Hands on

11th February 2000 at 00:00
Teaching children computer control has just got much easier. Roger Frost takes a look at a range of LEGO robots which help build up confidence as well as being good fun

One of the ironies of school is that computer control, arguably the trickiest bit of the IT curriculum, is one of the most fun topics to teach. With its roots in robots and machines, children need no goading to learn about control. But if like many schools you don't have the gear, welcome an unexpected helping hand this year as children are sure to have had their own robotics kit from parents at Christmas.

Ironically again, they will pretty much do your job for you. Robotics is the hot new topic that youngsters crave to know more about. The LEGO company's new Robotics Discovery System will certainly satisfy that appetite and what's more it doesn't need a computer.

So there's no irony here, just coloured plastic bricks, wheels, gears, cams and axles. This package will let you build amazing robots - from a bug that will explore dark corners of the house to an intruder alarm that will launch a rocket.

You get good instructions to make these together with another - called a Hoop-o-Bot - where it throws a ball back when you dunk a ball in its hoop. As well as all the familiar LEGO bits there are cool extras like insect wings and eyes.

Cooler still is the Scout, a microcomputer that controls what your robot will do. It is a stage on from LEGO's intelligent brick, known as the RCX, which put challenging robot projects within the grasp of kids last year. The new Scout brick has built-in light sensors as well as sockets for touch sesors and motors. What is really new is a button-controlled menu on a tiny LCD screen. Almost anyone can use this to assemble basic actions into what makes a robot tick. For example, you can make your buggy move forwards and take a side step if it bumps into something. Yet more controls allow you to set how fast the bug runs or make it move in zig-zags and circles, or add insect-like sounds to robot actions.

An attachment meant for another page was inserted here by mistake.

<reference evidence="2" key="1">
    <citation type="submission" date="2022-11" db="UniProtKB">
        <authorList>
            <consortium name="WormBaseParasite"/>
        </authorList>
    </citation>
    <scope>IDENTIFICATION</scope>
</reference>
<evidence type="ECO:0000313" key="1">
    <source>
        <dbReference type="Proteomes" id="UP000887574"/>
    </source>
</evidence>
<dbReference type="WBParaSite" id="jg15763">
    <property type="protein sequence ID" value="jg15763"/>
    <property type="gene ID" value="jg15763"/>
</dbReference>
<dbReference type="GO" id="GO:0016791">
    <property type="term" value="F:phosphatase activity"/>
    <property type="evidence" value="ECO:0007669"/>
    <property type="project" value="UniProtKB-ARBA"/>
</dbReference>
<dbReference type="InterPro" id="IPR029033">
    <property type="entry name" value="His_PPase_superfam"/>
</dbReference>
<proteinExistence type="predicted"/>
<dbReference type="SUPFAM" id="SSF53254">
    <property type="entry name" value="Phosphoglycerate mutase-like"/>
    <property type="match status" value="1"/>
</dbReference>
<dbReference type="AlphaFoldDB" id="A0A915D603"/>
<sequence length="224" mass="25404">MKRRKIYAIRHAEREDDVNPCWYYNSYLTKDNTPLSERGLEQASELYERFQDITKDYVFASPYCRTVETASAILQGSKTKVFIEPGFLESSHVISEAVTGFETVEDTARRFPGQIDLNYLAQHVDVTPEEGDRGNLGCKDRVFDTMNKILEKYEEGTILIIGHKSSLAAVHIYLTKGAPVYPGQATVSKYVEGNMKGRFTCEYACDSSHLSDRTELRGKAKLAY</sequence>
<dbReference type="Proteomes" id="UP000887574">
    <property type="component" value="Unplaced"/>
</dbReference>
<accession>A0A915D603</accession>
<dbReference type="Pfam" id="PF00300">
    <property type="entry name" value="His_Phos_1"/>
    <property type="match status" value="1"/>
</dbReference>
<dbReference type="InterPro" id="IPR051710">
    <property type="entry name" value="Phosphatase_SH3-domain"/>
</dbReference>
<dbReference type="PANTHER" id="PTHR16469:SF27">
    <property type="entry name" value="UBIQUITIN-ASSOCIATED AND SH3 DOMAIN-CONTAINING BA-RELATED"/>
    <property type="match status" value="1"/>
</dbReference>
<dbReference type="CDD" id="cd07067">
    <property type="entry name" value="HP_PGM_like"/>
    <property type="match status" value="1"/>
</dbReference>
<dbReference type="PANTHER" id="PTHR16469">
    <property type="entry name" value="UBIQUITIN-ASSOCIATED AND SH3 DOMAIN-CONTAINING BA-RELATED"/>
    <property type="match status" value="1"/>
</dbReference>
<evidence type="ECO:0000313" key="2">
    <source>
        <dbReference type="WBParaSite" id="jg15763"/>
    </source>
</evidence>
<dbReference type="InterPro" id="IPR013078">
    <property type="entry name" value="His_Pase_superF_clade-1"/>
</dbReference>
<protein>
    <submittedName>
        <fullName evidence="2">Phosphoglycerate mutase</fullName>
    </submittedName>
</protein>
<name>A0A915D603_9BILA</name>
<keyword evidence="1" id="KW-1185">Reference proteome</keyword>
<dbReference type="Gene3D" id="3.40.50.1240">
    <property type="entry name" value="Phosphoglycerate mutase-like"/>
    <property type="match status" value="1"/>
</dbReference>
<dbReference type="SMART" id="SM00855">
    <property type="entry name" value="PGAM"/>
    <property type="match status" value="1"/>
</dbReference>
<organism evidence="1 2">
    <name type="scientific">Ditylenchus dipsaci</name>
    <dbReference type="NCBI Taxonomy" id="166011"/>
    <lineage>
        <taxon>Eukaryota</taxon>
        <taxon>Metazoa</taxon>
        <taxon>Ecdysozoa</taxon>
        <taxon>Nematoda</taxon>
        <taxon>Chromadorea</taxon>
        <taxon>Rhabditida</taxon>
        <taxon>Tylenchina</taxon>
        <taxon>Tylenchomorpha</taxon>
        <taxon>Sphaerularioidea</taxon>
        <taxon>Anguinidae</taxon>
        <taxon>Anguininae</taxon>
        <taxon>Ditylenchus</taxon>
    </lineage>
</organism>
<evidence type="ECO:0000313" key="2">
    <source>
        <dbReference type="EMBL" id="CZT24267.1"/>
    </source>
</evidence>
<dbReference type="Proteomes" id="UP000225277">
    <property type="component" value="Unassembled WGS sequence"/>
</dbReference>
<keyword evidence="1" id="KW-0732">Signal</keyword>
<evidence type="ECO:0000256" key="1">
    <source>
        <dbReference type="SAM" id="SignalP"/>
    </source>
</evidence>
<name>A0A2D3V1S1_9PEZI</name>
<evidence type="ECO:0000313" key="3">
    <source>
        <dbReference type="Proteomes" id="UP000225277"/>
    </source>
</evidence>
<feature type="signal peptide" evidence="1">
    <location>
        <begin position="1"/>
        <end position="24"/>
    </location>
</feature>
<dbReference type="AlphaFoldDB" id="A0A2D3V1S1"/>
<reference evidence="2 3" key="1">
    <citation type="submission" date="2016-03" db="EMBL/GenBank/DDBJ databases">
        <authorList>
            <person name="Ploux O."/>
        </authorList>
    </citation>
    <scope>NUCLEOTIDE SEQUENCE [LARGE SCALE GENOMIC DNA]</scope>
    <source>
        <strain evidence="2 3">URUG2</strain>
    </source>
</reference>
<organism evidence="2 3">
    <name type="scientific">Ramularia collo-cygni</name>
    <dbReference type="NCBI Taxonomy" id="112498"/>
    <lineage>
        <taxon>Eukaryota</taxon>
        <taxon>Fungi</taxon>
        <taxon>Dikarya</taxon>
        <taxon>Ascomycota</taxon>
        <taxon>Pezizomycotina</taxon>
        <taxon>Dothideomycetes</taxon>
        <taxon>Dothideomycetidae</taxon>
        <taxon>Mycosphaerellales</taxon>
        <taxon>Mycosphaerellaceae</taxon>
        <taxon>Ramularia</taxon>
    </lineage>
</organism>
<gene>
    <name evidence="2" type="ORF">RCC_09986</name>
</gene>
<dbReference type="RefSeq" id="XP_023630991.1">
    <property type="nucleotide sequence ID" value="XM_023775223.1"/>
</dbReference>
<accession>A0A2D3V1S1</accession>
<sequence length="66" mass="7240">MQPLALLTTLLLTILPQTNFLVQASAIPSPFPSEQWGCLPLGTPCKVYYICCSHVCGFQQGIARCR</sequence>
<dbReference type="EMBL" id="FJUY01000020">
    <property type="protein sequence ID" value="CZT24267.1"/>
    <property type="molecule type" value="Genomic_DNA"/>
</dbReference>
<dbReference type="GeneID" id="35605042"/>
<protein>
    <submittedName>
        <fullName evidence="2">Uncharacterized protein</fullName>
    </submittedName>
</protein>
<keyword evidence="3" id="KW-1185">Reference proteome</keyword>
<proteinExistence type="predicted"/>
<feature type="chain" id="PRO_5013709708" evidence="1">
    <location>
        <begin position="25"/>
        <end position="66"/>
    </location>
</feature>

Just watching it is an education: you see how two motors can make a loop, or take avoiding action, or trace out a circle (one moves a bit, then the other). In fact, learning by example is a great way to get started on other projects. For example, you could recycle the insect robot as a solar collector that tracks the sun through the day. Likewise, the zigzag action might flap wings, or make a robot walk.

While the Scout has plenty of tricks for starters, you can also program it from a remote handset accessory or an expansion set planned for next year. It should work today using LEGO's current Robolab and Robotics Invention System systems. We clearly have moved on: what used to be a computer, sensor box and befuddling control box for schools, now fits into your hand. What's more it is sold in the high street and does the curriculum before break. Maybe things are going too fast to keep up. Any body remember learning to swim by lying on your classroom desk? Teaching control today could feel just like that.

LEGO Robotics Discovery System including the Hoop-o-Bot and Scout brick. Price: pound;124.99Robolab and Robotics Invention System. Price: pound;160 Tel: 0845 708 0070 or visit: www.mindstorms.com


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